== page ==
Builders have made great strides to make our homes energy
efficient. This has resulted in new problems with the quality of the air. We
typically spend 12 or more hours a day in our homes resulting in potentially
long term exposure to unhealthy air. Some homes have from 2 to 100 times more
polluted air than outside. This pollution can cause serious health problems.
Dust, smoke, pet dander, mold, mildew, and dust mites are all very common in
the typical home. We have researched this problem and found several tips to
improve air quality.
If your home is equipped with a fan forced furnace, have the fan running
continuously. This will draw air through the filters capturing harmful
Keep the filters clean, replacing them every 60 to 90 days. High efficiency
air filters will capture up to 30 time more pollutants then standard filters.
The spun organic/fiberglass filters are the poorest choice, so avoid the
reusable washable types. If you do not have a fan forced furnace, you might
consider using a portable air cleaner. The units have a huge range in costs
and effectiveness, read more about portable
air filter from the American Lung Association here.
Keep the kitchen vented when cooking, especially if you are cooking with
gas appliances. Combustion gases and burning foods can cause serious health
problems. All gas cooking appliances require fresh air to properly operate and
prevent accumulation of carbon
monoxide. Use the exhaust fans and/or keep a kitchen window open while
Wood heating sources:
If you have a fireplace or wood stove, it is recommended that a window be kept
open slightly to provide adequate combustion air, especially in a newer
tightly constructed home. Keep firewood stored outside. Green firewood can
release mold spores, which can contaminate your home. It is estimated that 1/3
of all Americans fail to do this making it one of the major contributors to
indoor air quality problems.
Excess moisture in the air can cause bioaerosols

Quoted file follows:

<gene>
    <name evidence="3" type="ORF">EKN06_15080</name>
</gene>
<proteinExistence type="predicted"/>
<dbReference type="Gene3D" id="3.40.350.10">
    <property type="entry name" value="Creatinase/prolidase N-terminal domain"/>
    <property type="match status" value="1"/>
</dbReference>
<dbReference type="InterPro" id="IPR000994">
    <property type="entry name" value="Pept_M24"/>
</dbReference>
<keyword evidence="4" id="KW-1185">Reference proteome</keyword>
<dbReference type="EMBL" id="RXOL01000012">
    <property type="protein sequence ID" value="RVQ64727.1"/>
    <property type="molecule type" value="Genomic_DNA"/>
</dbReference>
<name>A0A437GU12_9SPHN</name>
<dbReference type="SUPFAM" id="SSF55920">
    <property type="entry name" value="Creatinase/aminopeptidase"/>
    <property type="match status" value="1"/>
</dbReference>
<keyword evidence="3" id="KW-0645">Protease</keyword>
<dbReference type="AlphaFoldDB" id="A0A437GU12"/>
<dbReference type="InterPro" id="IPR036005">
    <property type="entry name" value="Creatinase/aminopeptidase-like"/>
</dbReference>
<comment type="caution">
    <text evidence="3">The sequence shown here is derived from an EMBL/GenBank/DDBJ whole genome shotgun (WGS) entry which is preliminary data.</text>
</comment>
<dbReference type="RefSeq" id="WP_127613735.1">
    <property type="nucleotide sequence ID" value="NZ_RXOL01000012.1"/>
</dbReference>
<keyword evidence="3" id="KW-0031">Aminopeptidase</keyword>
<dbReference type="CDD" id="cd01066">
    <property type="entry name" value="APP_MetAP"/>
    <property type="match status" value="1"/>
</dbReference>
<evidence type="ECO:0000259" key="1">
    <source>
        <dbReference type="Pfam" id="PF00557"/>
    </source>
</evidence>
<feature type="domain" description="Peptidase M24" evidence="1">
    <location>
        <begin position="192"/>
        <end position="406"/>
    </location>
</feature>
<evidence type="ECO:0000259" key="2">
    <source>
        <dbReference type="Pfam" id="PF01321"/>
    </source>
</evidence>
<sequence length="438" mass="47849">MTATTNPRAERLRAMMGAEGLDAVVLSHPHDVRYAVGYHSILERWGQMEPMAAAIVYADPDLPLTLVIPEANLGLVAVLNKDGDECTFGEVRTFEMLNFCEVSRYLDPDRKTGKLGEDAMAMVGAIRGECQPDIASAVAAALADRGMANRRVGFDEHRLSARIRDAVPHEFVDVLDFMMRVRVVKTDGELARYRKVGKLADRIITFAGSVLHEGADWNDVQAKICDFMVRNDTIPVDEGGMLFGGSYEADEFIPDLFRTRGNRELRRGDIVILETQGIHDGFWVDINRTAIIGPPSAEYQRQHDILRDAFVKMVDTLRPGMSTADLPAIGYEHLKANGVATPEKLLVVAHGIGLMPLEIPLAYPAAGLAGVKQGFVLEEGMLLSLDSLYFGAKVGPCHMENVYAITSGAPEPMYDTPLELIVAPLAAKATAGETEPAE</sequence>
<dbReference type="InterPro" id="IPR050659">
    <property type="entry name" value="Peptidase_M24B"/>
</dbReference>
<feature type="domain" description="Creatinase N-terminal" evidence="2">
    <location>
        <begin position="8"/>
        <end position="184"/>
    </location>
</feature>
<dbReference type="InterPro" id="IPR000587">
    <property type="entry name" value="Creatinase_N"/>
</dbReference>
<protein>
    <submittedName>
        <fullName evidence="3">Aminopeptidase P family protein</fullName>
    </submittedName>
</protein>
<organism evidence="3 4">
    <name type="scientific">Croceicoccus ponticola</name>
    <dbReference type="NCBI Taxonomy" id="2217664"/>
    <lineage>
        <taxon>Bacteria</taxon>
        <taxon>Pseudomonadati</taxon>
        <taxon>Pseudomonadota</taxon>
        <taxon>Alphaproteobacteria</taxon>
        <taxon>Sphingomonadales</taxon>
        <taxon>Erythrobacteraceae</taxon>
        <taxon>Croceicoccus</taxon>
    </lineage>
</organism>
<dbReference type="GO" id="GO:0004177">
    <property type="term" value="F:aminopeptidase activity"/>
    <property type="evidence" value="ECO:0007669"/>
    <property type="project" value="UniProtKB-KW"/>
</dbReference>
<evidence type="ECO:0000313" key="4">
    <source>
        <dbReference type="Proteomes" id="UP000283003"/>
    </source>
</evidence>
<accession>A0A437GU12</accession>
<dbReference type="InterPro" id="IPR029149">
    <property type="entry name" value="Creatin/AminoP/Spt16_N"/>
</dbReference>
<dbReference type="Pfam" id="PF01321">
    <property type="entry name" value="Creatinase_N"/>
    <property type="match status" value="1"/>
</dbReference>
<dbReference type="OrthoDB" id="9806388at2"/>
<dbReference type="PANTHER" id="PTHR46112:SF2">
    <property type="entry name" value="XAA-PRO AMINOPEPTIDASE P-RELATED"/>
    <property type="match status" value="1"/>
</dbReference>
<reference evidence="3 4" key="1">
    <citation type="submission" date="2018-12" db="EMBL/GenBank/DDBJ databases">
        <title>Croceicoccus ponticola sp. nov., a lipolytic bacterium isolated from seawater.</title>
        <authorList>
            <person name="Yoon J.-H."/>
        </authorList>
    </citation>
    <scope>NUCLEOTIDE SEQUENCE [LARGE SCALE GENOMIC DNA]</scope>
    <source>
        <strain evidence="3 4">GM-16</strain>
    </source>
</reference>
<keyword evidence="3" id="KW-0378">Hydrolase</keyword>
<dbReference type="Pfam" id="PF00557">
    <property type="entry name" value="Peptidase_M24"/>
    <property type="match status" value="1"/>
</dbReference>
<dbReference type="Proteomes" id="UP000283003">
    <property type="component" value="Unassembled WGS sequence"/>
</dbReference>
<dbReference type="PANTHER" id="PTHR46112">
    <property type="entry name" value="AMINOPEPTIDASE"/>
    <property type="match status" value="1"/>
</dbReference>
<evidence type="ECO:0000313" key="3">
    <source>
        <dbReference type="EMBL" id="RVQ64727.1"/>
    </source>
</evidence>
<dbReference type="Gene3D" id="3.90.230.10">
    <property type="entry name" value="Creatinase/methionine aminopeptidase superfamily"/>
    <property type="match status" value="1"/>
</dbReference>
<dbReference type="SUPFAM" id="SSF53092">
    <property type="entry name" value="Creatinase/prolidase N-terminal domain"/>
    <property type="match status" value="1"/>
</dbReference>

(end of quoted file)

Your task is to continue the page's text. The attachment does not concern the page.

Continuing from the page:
to proliferate. Mold, mildew, fungus and dust mites are all organisms that can
cause health problems. Reducing the humidity/moisture sources and air handling
equipment maintenance are important steps to controlling these problems.
Bathrooms are one common source of moisture, especially showers. Always use
bath exhaust fans if present or open windows to remove excess moisture. Make
sure bath fans are vented outside the home and not into attics.
Inspect vents and keep them clean:
Often crawlspace vents can get clogged with landscaping materials, weeds,
grass clippings etc. Ventilation is very important to
keeping crawlspace moisture low. Beside health issues, excessive moisture in
crawlspaces is a conducive condition to wood destroying organisms. If you have
combustion appliances, check the air intake vents to assure they are not
clogged. Hot water heaters, furnaces, gas stoves etc are possible sources of
carbon monoxide without a good supply of fresh air. The American Lung
Association recommends annual service of all combustion appliances. At a
minimum install carbon
monoxide detectors on each level of your home.
"Bioaerosols are extremely
small living organisms or fragments of living things suspended in the air.
Dust mites, molds, fungi, spores, pollen, bacteria, viruses, amoebas,
fragments of plant materials, and human and pet dander (skin which has been
shed) are some examples. They cannot be seen without a magnifying glass or
Sandra A. Zaslow, Extension District Director, and Dr. Mary Beth Genter,
Extension Leader, Toxicology - North Carolina Cooperative Extension Service,